Cannabis NB will not be sold and the provincial government won't face any penalties for backing out of negotiations, said Premier Blaine Higgs.
Speaking to reporters at the legislature on Friday, Higgs said the decision to no longer sell the Crown corporation was made following a negotiation process that was done independently of him or any of his cabinet colleagues.
"This process was a very independent one," he said.
"So we just in the last week or so got to know, kind of OK, what were the options? And then we had the discussion with the team and... the decision was that we would maintain the status quo."
According to a news release Friday, the government received eight responses by the Jan. 10, 2020, submission deadline for proposals to take over its cannabis operations.
This winter, the government has been in final negotiations with one company.
"While we were pleased with the level of interest and engagement from the private sector, Cannabis NB's performance over the past few months, as well as careful consideration of the social and economic implications of the retail model, has given us confidence that New Brunswick taxpayers and consumers can be well served through continued improvements within the current model," said Finance Minister Ernie Steeves, in the release.
The decision comes after Cannabis NB turned quarterly losses in its first year of business into quarterly profits over the last year.
It also follows several groups and opposition parties voicing objection to the sale, a process that got underway with a request for proposals in November 2019.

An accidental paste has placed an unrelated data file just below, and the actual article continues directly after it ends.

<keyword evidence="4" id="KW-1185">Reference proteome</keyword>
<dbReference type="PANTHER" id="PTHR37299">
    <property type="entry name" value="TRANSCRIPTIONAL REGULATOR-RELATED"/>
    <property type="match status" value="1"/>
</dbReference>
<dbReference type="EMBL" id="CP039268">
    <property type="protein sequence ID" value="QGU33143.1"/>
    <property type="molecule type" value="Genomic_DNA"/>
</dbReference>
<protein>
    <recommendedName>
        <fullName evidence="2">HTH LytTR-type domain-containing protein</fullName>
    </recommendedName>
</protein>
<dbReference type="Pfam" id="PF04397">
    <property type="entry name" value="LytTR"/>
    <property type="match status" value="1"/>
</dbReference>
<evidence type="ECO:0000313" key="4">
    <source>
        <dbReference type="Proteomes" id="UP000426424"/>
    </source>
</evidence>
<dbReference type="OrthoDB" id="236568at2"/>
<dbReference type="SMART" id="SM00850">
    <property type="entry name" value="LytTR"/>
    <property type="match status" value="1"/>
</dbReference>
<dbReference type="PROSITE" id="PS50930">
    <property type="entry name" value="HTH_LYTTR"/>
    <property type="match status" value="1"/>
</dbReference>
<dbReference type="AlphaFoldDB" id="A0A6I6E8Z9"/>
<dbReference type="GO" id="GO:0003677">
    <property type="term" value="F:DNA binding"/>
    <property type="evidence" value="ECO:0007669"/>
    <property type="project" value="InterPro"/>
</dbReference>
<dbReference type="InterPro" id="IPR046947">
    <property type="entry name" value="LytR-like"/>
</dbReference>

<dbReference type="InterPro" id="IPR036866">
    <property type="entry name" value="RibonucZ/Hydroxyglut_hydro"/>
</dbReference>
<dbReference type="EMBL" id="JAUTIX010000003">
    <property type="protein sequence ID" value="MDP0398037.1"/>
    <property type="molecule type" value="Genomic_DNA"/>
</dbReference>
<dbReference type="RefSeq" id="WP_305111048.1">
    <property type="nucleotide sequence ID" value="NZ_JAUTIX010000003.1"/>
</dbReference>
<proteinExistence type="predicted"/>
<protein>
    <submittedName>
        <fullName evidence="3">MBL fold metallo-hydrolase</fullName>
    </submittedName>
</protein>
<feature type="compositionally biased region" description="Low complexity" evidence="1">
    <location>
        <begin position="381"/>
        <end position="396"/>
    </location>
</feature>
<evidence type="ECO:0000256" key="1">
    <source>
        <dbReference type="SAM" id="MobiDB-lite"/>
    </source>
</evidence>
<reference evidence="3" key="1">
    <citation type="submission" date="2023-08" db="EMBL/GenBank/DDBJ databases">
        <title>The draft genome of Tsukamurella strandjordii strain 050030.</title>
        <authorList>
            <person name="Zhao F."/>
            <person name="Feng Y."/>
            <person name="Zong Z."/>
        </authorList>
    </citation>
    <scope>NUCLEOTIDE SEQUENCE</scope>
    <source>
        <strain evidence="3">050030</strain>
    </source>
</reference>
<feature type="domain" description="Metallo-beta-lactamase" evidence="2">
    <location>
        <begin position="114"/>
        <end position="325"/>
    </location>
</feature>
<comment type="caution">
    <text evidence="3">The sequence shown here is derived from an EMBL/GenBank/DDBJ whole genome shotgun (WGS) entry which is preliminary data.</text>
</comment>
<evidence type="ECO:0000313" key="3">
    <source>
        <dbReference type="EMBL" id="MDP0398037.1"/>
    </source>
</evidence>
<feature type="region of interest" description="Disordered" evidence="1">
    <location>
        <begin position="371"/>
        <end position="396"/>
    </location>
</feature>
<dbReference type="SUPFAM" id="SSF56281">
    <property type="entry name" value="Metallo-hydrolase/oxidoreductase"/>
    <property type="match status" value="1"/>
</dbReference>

'We told them so,' says Liberal leader
Liberal Leader Roger Melanson said his party has been trying to tell Higgs that like any business, Cannabis NB just needed some time after opening before the profits began rolling in.
"We told them so," said Melanson, speaking to reporters at the legislature Friday.
When the possibility of privatization was raised in November 2019, Cannabis NB was losing money. Since then, however, the agency has posted four consecutive profitable quarters and expects to bring in more than $10 million of profit for the year, Cannabis NB spokesperson Thomas Tremblay said in February.
"Thank God that the premier came to his senses and understood the benefits of having Cannabis NB as a Crown corporation," Melanson said. "Not only from from an operations point of view and generating revenues that can go into into social programs that's needed, but also from a regulations point of view where it is safer."
Sell — just not to single buyer, Austin says
People's Alliance Leader Kris Austin agrees with the government's decision to cancel the sale, but only because it was to a single buyer.
He never wanted to see "one company holding a monopoly on marijuana sales in this province," Austin said.
"When the government first announced its plans to allow one private company to sell cannabis in this province, I objected to this plan because I knew it would only serve to benefit the company which was awarded the contract and would do little to deter black market cannabis sales," he said in a news release sent out Friday morning after the government announcement.
He believes sales should be done through the free market and independent retailers.
That way, he said, the province would make money from the provincial sales tax while maintaining oversight through regulation, without the overhead of operating retail stores.
"I am once again calling on the government to send Cannabis NB to the private sector and issue licences through a free-market model to a variety of independent retailers," Austin said. "It's time to get government out of the retail business and end the monopoly of cannabis sales."